Infographics are visual representations of data and information. In some ways, any chart or diagram could be labeled an infographic. A map and a weather forecast are both types of infographics. Recently, the term has come to mean a specific type of visual that often contains a collection of different charts and graphs centered on a single topic or message such as habits of coffee drinkers in the US or trends in the auto industry. Some people have even created their resumes as infographics to catch the attention of prospective employers.
A distinguishing feature of a modern infographic is that it looks polished and well-designed. In some cases, infographics can also be animated and interactive.
Some Examples of Infographics
Where Does the Word Infographic Come From?
The word is a blend of the words information and graphic first used in the 1960s.
This page taken from the Catalog of Copyright Entries by the Library of Congress in 1963 might be earliest use of the word in print.
This Google graph shows the increased use of the word in print from the 1960s to present day.
Why You Need Infographics
Many businesses use infographics to attract potential customers, newspapers use them to communicate complex data visually, and educators use infographics to engage students and capture short attention spans.
Data presented visually is often easier to understand than text-heavy articles and case studies. They tell stories at a glance and are easy to understand.
Infographics can effectively replace boring reports and walls of text. Many marketers use infographics to generate social media buzz and excitement. Infographics drive traffic, help build links, and raise brand awareness. They attract attention and shares better than any other type of content marketing.
When done well, infographics are easy to access, understand, and share.
What Makes a Good Infographic
- Make sure the infographic is focused on one big idea, or perhaps a powerful or interesting statement. Don't just share statistics because you have them. Make sure they support the main topic. Reading an infographic shouldn't be a challenge. It should be effortless and easy to grasp at a glance.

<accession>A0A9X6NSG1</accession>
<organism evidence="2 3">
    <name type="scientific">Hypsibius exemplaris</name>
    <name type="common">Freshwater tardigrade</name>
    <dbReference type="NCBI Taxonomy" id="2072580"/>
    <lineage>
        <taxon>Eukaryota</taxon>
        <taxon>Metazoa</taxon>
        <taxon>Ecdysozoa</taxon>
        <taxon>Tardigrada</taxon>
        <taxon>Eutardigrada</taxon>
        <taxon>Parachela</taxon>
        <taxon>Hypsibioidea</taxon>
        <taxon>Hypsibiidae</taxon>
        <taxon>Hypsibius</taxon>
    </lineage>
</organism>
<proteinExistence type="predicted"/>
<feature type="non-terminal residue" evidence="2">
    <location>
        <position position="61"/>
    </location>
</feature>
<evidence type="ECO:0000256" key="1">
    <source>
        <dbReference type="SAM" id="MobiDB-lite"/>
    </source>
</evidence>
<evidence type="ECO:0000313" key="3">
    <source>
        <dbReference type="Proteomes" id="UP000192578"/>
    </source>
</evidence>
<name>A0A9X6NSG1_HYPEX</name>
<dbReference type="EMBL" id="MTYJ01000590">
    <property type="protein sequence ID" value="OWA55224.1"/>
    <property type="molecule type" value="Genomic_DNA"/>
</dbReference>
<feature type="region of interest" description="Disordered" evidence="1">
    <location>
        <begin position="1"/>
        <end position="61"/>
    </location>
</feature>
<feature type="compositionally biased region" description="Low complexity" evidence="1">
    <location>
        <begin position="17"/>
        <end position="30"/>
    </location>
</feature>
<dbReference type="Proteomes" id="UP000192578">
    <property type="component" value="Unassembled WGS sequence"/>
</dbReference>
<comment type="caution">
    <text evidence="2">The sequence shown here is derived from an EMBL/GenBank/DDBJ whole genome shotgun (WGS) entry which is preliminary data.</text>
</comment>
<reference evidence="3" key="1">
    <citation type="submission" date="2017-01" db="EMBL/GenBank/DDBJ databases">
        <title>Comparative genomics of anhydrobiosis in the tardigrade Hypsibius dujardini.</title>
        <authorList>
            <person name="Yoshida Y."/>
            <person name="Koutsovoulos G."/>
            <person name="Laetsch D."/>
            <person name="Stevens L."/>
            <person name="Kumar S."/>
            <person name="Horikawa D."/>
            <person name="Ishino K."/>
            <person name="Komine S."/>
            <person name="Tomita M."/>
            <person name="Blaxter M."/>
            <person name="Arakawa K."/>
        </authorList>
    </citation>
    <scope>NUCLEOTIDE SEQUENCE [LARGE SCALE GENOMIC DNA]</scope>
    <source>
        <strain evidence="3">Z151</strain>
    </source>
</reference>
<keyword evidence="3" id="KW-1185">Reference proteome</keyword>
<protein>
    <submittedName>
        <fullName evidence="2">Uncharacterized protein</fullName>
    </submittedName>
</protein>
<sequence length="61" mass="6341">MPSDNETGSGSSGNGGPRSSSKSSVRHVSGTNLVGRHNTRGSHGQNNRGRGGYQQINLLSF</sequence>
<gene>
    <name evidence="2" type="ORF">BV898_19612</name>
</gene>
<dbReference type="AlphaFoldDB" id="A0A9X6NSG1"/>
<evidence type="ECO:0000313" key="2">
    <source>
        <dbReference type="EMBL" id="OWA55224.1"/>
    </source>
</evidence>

- Stick to a harmonious color palette and a similar style in all your graphs.
- Use humor, if possible and appropriate.
- Share fascinating, attention-grabbing facts.
- Provide in-depth information your audience may not be able to get elsewhere.
- Don't make the image too long or large.
- Make sure the design matches your audience. Are you appealing to teens or luxury car buyers?
- Make sure your font is readable and people don't have to strain their eyes trying to read the headlines.
- Don't forget about white space. When in doubt, simplify.
- Check facts and make sure to cite sources to increase credibility.
How SmartDraw Helps You Make Infographics
SmartDraw provides dozens of templates and examples to help you get started, even if you're not a designer. Use it on any device with an internet connection to enjoy the full set of features, symbols, and high-quality output.
In addition to templates, SmartDraw has hundreds of professionally created symbols you can drag and drop into your design without any artistic skill.
Add charts, maps, timelines and more.
Once your design is complete you can share it easily with others using Dropbox®, Google Drive™, OneDrive®, or SharePoint®, or export it to Microsoft Word®, Excel®, PDF, or PowerPoint® with a single click.
Learn more about SmartDraw's infographic making software.